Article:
(1) the nature and circumstances of the offense and the history and characteristics of the defendant;

(2) the need for the sentence imposed--(A) to reflect the seriousness of the offense, to promote respect for the law, and to provide just punishment for the offense;

(B) to afford adequate deterrence to criminal conduct;

(C) to protect the public from further crimes of the defendant; and

(D) to provide the defendant with needed educational or vocational training, medical care, or other correctional treatment in the most effective manner;

(3) the kinds of sentences available;

(4) the kinds of sentence and the sentencing range established for--(A) the applicable category of offense committed by the applicable category of defendant as set forth in the guidelines--

(5) any pertinent policy statement--. . .

(6) the need to avoid unwarranted sentence disparities among defendants with similar records who have been found guilty of similar conduct; and

(7) the need to provide restitution to any victims of the offense.

18 U.S.C. § 3553(a). The commentary to section 1B1.10 further provides that in addition to the § 3553(a) factors, the Court "shall consider the nature and seriousness of the danger to any person or the community that may be posed by a reduction in the defendant's term of imprisonment" and "may consider post-sentencing conduct of the defendant that occurred after imposition of the original term of imprisonment" in determining "whether a reduction is the defendant's term of imprisonment is warranted" and "the extent of such reduction." U.S.S.G. § 1B1.10, Application Note 1(B).

The Court originally sentenced defendant at the top of the applicable guideline range.*fn2 The government's position is that a reduced sentence of 105 months, the top of the amended guideline range, is appropriate because it "achieves parity with this Court's original guideline sentence, which incorporated Section 3553(a) factors that this Court considered in arriving at that sentence." (United States' Partial Opp'n to Mot. to Reduce Sentence at 7-8, Nov. 4, 2008.) Defendant, however, argues that the maximum possible sentence reduction is warranted for a number of reasons, including: (1) that even under the amended guidelines there remains an "unwarranted disparity" between sentences for powder and crack cocaine (e.g. for the same amount of powder cocaine, defendant's guideline range would be 27-33 months imprisonment (Mot. at 13); (2) that after receiving the 125-month sentence from this Court, defendant was sentenced to a consecutive 120-month term of imprisonment in relation to a Superior Court case (id. at 18-19); (3) that his post-conviction "behavior while incarcerated demonstrates that he is determined to put his life back on track" and become a "more productive citizen upon his release": for example, he has incurred only two minor disciplinary sanctions; he has earned a GED, and he has completed courses in a variety of subjects, including photography, real estate, commercial driver's license, and computer skills (id. at 19 & Ex. 2); and (4) that he was recently diagnosed with sarcoidosis, a serious medical condition. (Id. & Ex. 3.)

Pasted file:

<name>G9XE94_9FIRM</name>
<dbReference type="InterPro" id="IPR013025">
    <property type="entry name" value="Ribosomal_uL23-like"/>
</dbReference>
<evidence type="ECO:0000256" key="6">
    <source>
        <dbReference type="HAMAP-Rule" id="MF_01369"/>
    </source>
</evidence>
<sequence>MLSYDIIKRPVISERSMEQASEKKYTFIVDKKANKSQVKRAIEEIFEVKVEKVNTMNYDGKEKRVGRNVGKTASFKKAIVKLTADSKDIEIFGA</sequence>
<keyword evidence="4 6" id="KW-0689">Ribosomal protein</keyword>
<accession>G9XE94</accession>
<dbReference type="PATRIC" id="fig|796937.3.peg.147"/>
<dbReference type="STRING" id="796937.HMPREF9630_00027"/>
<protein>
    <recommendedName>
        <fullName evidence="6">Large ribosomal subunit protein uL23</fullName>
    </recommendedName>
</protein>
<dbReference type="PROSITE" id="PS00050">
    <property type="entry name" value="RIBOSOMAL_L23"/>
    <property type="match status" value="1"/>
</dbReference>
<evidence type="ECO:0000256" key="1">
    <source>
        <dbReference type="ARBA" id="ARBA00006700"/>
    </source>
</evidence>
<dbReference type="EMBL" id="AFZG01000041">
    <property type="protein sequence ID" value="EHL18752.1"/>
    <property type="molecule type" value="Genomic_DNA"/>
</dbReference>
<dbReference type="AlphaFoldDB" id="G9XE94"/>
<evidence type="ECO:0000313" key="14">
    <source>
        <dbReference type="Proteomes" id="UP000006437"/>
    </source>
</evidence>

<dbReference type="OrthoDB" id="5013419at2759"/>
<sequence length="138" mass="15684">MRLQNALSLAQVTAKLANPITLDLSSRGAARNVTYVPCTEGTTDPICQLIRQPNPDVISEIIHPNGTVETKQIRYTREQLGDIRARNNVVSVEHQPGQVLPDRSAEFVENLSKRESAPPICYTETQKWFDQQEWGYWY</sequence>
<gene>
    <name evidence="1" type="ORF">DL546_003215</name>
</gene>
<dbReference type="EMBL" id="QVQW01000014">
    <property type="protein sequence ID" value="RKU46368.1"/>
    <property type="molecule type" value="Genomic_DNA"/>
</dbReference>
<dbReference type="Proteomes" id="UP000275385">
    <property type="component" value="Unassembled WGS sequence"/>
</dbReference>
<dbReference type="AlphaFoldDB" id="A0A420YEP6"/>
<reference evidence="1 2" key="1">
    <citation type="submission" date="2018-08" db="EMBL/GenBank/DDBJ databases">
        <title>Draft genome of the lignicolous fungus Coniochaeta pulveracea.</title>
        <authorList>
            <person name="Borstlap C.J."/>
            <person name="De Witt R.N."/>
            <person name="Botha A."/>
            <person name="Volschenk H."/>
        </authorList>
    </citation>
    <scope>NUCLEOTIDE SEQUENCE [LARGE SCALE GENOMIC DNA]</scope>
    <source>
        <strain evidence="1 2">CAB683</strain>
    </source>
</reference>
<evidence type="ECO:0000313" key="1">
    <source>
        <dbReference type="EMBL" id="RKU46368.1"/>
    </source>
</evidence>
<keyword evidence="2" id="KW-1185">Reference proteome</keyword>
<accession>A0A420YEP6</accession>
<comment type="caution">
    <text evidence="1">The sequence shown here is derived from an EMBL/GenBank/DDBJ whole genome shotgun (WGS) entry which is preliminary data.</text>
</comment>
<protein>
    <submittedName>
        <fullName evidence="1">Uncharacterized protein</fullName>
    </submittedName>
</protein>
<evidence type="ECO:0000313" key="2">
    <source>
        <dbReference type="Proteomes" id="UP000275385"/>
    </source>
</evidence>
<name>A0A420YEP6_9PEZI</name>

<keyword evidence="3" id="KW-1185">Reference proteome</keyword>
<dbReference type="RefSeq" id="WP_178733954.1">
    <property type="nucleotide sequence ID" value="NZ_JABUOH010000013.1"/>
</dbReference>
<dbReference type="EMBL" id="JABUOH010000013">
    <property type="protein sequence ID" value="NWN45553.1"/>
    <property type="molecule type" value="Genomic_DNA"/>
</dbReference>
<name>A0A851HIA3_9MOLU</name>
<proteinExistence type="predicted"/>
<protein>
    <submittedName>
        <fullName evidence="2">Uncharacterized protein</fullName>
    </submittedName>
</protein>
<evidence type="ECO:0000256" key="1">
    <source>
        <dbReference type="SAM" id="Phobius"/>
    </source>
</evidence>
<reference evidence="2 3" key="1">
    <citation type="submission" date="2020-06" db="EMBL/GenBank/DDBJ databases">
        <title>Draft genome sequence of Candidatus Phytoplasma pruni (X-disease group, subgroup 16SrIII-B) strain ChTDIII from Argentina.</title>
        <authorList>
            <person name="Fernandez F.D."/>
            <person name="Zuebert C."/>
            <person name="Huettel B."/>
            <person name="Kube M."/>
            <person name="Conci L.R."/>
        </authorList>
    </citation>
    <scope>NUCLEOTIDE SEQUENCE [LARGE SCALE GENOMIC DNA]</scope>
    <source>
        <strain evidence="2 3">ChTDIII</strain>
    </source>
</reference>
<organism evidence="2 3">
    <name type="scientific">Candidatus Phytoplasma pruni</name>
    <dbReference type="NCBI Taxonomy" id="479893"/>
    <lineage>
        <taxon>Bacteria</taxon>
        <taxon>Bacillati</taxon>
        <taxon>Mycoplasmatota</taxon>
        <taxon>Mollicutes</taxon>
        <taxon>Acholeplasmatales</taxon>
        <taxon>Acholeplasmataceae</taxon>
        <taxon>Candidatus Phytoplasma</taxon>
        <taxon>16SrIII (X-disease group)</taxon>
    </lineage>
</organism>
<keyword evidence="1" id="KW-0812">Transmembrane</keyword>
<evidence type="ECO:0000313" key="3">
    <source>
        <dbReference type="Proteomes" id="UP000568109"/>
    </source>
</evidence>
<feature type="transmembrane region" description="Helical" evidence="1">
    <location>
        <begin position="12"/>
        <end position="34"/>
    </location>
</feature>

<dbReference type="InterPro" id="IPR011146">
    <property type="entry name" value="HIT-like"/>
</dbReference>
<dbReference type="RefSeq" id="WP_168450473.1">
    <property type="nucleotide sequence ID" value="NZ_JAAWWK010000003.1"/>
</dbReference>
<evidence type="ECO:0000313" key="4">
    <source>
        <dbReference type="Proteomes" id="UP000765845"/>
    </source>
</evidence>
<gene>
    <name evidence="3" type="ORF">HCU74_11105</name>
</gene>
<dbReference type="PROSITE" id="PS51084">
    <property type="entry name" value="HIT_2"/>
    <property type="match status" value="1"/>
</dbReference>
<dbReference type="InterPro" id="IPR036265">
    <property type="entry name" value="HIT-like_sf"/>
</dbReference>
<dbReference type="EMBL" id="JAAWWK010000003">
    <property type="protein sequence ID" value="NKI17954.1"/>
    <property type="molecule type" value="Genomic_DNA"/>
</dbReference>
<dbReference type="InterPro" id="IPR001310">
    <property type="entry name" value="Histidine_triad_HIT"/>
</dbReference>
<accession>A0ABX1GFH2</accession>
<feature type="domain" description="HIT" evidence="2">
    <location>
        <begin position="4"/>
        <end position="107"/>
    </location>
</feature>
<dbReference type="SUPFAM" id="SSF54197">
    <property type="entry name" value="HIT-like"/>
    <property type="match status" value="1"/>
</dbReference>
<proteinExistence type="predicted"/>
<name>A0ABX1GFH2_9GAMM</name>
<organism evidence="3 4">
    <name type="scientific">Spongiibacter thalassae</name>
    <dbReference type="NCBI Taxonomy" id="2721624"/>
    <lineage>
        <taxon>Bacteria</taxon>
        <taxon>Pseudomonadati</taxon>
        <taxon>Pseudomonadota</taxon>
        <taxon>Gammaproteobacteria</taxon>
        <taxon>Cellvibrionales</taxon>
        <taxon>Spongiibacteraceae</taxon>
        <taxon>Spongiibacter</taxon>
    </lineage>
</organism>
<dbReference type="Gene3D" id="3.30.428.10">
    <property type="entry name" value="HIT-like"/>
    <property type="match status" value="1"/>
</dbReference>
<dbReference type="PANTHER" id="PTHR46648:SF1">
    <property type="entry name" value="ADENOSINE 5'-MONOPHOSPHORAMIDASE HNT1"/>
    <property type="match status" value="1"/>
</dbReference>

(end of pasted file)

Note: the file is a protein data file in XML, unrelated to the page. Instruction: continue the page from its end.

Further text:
Having considered the above factors in light of § 3553(a) and U.S.S.G. § 1B1.10, the Court concludes that a reduction in defendant's term of imprisonment to 84 months is warranted. Reducing defendant's term of imprisonment to the minimum of the amended guideline range is more than sufficient to reflect the seriousness of the offense, to promote respect for the law, provide just punishment for the offense, and afford adequate deterrence to criminal conduct. Nor is a greater period of incarceration necessary to protect the public from further crimes of the defendant. To the contrary, due to the consecutive sentence imposed by Superior Court, he will be spending at least another 15 years in prison.

CONCLUSION

Accordingly, for the reasons stated above, defendant's sentence of imprisonment on each count will be reduced to 84 months, to be served concurrently.